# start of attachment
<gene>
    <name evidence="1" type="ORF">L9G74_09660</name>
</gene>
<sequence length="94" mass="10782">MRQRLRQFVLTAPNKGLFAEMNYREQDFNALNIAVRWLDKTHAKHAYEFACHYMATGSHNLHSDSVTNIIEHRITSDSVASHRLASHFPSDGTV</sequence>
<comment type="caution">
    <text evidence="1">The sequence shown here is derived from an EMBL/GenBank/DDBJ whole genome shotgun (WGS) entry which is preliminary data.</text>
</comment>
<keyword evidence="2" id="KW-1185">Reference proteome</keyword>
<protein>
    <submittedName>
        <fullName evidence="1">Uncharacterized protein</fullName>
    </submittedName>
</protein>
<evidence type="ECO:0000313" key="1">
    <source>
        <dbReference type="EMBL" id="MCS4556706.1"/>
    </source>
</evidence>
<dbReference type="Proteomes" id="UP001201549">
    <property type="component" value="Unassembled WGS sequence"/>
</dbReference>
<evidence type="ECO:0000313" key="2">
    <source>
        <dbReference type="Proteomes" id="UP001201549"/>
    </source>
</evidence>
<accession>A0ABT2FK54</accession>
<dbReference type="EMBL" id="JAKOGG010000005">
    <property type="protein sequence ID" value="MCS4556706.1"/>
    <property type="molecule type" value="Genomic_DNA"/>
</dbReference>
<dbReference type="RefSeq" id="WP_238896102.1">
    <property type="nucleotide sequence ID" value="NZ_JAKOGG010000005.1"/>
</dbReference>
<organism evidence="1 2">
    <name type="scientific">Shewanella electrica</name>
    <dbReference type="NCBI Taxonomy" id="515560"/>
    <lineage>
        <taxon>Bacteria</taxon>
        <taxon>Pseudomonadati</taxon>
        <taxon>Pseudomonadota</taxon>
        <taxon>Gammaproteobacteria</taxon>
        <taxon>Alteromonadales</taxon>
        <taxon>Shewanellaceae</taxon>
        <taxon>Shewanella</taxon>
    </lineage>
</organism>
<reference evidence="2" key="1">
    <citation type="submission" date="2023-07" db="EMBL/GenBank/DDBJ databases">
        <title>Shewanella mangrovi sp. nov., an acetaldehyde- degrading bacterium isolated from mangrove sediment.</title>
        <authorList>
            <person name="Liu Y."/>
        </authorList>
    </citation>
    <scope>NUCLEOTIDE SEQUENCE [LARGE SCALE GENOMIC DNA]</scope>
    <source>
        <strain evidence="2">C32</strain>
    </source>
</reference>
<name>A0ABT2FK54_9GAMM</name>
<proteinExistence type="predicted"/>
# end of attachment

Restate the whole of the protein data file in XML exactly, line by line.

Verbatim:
<gene>
    <name evidence="1" type="ORF">L9G74_09660</name>
</gene>
<sequence length="94" mass="10782">MRQRLRQFVLTAPNKGLFAEMNYREQDFNALNIAVRWLDKTHAKHAYEFACHYMATGSHNLHSDSVTNIIEHRITSDSVASHRLASHFPSDGTV</sequence>
<comment type="caution">
    <text evidence="1">The sequence shown here is derived from an EMBL/GenBank/DDBJ whole genome shotgun (WGS) entry which is preliminary data.</text>
</comment>
<keyword evidence="2" id="KW-1185">Reference proteome</keyword>
<protein>
    <submittedName>
        <fullName evidence="1">Uncharacterized protein</fullName>
    </submittedName>
</protein>
<evidence type="ECO:0000313" key="1">
    <source>
        <dbReference type="EMBL" id="MCS4556706.1"/>
    </source>
</evidence>
<dbReference type="Proteomes" id="UP001201549">
    <property type="component" value="Unassembled WGS sequence"/>
</dbReference>
<evidence type="ECO:0000313" key="2">
    <source>
        <dbReference type="Proteomes" id="UP001201549"/>
    </source>
</evidence>
<accession>A0ABT2FK54</accession>
<dbReference type="EMBL" id="JAKOGG010000005">
    <property type="protein sequence ID" value="MCS4556706.1"/>
    <property type="molecule type" value="Genomic_DNA"/>
</dbReference>
<dbReference type="RefSeq" id="WP_238896102.1">
    <property type="nucleotide sequence ID" value="NZ_JAKOGG010000005.1"/>
</dbReference>
<organism evidence="1 2">
    <name type="scientific">Shewanella electrica</name>
    <dbReference type="NCBI Taxonomy" id="515560"/>
    <lineage>
        <taxon>Bacteria</taxon>
        <taxon>Pseudomonadati</taxon>
        <taxon>Pseudomonadota</taxon>
        <taxon>Gammaproteobacteria</taxon>
        <taxon>Alteromonadales</taxon>
        <taxon>Shewanellaceae</taxon>
        <taxon>Shewanella</taxon>
    </lineage>
</organism>
<reference evidence="2" key="1">
    <citation type="submission" date="2023-07" db="EMBL/GenBank/DDBJ databases">
        <title>Shewanella mangrovi sp. nov., an acetaldehyde- degrading bacterium isolated from mangrove sediment.</title>
        <authorList>
            <person name="Liu Y."/>
        </authorList>
    </citation>
    <scope>NUCLEOTIDE SEQUENCE [LARGE SCALE GENOMIC DNA]</scope>
    <source>
        <strain evidence="2">C32</strain>
    </source>
</reference>
<name>A0ABT2FK54_9GAMM</name>
<proteinExistence type="predicted"/>